My daughter has an April birthday. If these new rules about leaving parents the choice about deferring reception entry for a year for summer borns come into effect in time, I will be 'holding her back' (unless her development speeds up massively in the next years), because as you say OP, anything else would be a waste of the teacher's time and cheating her of developmentally appropriate activities.

AndNoneForGretchenWieners Sun 08-Jan-17 14:10:55

Don't forget, the NC isn't compulsory in academies. So if the plan to move all schools to academy status is successful, the NC won't be revisited until a change in political ideology forces the issue. If most schools become academies then the government won't change the NC because it will be an incentive for those remaining maintained schools to convert if they are able to break free of the NC.

mrz Sun 08-Jan-17 14:19:12

*"*^*I have an August born boy, who can start this September or in 2018 if I delay him.*^ ^*I would rather send him this September if he could take his time learning and carry on playing appropriately. *^
But, Because of the National Curriculum, his freer Reception play exists only until he is four.*^*"*

I may be misreading this but it seems to me the OP is talking about reception

OddBoots Sun 08-Jan-17 14:39:00

I am concerned that there will be a change to the EYFS soon, the expectations at KS1 (and beyond) have been raised so much that many children are struggling to meet them. It wouldn't surprise me if the government decided that children not meeting the expectations they have set is a reflection on early education rather than excepting that expectations are unreasonable.

januaryresolutions Sun 08-Jan-17 15:27:12

Yes, I can see Reception being ok, it looks more fluid with the EYFS. I was referring to Year One Nat Curriculum looking so hard. How do they fare then from your experience?

januaryresolutions Sun 08-Jan-17 17:14:30

Sorry, I missed some posts. Bigweald, you sum up my concerns. Could I ask, did your son keep up academically from the start of reception?

admission Sun 08-Jan-17 21:14:18

What seems to be being forgotten is that whether you follow the national curriculum or not, the KS2 test which has to be taken will be based on the national Curriculum (or is supposed to be!)
That will always mean that schools will be trying to teach to the National Curriculum. If schools are saying that a pupil is making expected progress then that has got to be against the national curriculum expectations or it is a meaningless comment.

mrz Sun 08-Jan-17 21:50:14

It's also important to remember that expectations only relate to the end of each key stage. In other year groups children are working towards these expectations

anotheryearcomesandgoes Mon 09-Jan-17 07:57:10

The EYFS statutory framework is currently being reviewed/updated but that is likely to be around the compliance aspects. Much of the EYFS is good practice guidance and not statutory. Academies and free schools have to comply with the EYFS statutory guidance.

Whilst academies do not have to follow the NC they are still subject to the accountability measures (SATS) age 7 and 11 and so in practice they do have to follow in in English, mathematics and science. All the curriculum must be brand and balanced which Ofsted seem to interpret as NC or a curriculum including those subjects .

BigWeald Mon 09-Jan-17 10:15:21

januaryresolutions, yes in the 'academic' parts (which are the least important in EYFS) he was fine/ahead, right from the start. As in, he was able to read at a level 'expected' for end of reception, and his maths was at a Y1, sometimes Y2 level. 'Understanding of the world' was great too. His writing was average, he didn't have the hand muscles to write much (never into drawing). So whilst not exceptional (there's a huge range of 'normal' within reception), he was definitely an early developer, regarding 'academic' stuff. Which was great insofar as it enabled him to really focus on the other, arguably more important things that they learn in reception, without us having to be concerned about his academic progress, or him getting any feeling of not keeping up.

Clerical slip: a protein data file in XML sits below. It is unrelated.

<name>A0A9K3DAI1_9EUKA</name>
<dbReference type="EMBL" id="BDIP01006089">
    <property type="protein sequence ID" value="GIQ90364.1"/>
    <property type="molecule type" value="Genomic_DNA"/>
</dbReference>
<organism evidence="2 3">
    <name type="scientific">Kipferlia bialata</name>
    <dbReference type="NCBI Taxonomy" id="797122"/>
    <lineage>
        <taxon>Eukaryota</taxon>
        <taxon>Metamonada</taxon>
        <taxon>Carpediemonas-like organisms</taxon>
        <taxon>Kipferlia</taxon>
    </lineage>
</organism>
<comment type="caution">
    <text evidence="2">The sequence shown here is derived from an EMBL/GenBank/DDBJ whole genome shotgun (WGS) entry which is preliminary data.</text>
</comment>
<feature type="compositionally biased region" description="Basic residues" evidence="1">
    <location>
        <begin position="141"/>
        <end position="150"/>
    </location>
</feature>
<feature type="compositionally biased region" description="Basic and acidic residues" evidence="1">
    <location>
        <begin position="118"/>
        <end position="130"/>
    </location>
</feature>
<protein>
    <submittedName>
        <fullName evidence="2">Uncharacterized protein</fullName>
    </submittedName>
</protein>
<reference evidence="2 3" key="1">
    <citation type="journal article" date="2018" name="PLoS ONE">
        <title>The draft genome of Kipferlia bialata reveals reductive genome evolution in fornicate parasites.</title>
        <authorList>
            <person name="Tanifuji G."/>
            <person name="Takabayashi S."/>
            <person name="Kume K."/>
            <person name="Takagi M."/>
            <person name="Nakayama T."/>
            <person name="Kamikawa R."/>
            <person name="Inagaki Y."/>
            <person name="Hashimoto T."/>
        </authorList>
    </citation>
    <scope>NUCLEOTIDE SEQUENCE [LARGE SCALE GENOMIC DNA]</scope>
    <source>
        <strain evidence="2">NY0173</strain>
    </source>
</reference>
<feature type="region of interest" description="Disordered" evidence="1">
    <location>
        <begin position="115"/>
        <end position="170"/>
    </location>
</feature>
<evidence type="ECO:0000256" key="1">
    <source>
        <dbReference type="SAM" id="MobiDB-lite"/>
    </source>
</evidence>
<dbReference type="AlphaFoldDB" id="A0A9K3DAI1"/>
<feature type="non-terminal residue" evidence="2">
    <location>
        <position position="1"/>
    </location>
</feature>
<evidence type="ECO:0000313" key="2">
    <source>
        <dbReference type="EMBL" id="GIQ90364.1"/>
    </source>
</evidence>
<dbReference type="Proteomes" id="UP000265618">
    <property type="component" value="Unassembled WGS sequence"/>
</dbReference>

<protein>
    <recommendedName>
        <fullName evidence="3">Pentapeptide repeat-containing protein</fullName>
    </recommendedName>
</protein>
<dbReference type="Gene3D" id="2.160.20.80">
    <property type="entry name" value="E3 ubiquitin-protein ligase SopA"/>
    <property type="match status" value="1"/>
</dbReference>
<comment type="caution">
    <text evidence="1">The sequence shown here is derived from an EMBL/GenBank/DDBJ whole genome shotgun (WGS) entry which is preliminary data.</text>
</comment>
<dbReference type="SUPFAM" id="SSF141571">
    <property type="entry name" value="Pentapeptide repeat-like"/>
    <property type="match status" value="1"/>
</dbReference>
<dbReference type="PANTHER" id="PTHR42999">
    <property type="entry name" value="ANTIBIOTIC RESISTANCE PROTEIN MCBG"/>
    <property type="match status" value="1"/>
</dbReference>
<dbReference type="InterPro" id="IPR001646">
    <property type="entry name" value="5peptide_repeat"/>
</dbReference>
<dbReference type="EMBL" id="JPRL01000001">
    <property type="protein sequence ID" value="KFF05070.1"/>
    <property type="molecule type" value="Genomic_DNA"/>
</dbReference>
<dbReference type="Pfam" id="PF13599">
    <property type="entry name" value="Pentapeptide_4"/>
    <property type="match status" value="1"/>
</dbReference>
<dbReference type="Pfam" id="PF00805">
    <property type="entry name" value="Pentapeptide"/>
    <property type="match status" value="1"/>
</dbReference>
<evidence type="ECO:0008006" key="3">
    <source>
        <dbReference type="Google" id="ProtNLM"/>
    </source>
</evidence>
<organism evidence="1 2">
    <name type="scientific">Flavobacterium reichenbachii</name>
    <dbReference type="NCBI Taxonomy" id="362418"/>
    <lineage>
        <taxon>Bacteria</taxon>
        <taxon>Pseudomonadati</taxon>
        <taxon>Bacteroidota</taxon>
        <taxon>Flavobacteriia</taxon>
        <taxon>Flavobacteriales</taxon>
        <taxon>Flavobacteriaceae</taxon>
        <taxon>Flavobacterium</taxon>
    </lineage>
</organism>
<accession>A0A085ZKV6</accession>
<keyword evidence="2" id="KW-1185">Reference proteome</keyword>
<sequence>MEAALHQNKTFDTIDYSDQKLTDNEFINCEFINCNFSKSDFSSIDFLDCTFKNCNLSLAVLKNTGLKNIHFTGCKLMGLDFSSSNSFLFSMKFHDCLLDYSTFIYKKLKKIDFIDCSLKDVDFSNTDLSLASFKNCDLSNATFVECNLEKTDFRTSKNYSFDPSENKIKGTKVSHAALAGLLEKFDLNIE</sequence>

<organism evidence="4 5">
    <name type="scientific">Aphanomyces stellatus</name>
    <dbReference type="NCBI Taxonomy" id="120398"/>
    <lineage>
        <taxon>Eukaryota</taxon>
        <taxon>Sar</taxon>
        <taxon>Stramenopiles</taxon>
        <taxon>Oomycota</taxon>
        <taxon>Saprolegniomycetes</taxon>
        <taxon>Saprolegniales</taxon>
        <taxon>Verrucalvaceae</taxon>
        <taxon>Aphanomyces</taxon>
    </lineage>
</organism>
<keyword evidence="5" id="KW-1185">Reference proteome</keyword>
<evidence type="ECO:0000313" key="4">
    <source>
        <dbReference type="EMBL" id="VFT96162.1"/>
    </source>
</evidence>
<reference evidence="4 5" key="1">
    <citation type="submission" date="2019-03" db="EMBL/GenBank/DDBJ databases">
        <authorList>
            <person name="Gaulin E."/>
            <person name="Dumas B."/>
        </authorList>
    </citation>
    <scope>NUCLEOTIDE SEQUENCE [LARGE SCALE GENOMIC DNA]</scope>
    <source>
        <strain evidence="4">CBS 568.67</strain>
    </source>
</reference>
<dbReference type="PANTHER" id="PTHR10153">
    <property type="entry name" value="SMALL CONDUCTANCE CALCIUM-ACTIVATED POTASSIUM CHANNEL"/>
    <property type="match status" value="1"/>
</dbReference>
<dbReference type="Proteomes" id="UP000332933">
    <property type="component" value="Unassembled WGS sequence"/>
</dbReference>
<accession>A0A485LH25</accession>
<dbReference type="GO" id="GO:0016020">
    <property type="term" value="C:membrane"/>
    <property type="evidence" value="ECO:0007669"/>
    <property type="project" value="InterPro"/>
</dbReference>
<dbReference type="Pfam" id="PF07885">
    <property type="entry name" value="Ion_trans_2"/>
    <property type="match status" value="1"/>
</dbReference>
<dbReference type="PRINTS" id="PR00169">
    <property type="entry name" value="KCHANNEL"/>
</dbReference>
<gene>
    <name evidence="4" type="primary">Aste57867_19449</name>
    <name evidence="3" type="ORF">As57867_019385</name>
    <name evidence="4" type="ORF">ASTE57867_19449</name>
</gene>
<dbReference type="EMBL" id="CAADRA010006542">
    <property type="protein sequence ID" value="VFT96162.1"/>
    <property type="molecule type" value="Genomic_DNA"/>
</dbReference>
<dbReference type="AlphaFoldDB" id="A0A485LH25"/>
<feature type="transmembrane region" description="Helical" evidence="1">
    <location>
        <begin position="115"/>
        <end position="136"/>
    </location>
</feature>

Also he's the kind of child who fits well into school. He is keen / anxious to please, and likes being told/shown what to do. Precise instructions are his thing, they lessen his anxiety and give him a sense of control. Meaning that once he figured out the 'unwritten' rules of school, his behaviour has been impeccable. Which is obviously conducive to learning. E.g. when the teacher says to get their science books, go to the last page, and start writing a list of different kinds of animals, that's exactly what he does. So he'll be busy working while other children are still milling around, half-heartedly looking for their books. Also he is confident and talkative which makes him easy to 'assess'.

DD however is very different. On the one hand, I judge her to be developmentally far behind where DS was at the same age, so that I think (if things remain as they are) that even being 5 months older when starting school/starting Y1 than he was, she'll be way behind where he was, developmentally. I can see her not getting phonics at all in reception and really really struggling in Y1. On the other hand she very much 'does her own thing' and is extremely resistant to any adult guidance. I can imagine her being a very difficult child to handle at school. And she doesn't talk to people, so even when she does understand something, it's hard to tell.
There is still some time until she is due to start school, so things may well change. But if they don't, I can imagine her, at 4.5, remaining in a high quality nursery school setting being preferable over her going into reception (better child : adult quotas, no pressure to get the children 'ready' for Y1), and going into reception at 5.5, rather than into Y1, allowing her developmentally appropriate play based learning. So if we have the choice, I will definitely consider this.

Just to add, I don't think of DS as the clever one, DD as not so clever. They're just different, with DS fitting a lot better into school requirements. In the long term I think DD might be better placed to 'succeed' than DS. She is self-driven, and by figuring things out herself (rather than being shown) she gains a deep, unmediated understanding. Just very slowly. DS on the other hand waits to be told what to do, and though his great memory makes learning easy and fast, I sometimes feel he 'knows' things without properly 'understanding' them. He is definitely set to easily succeed at school, but I'm not so sure about 'succeeding at life'.

Join the discussion

Join the discussion

Registering is free, easy, and means you can join in the discussion, get discounts, win prizes and lots more.

Register now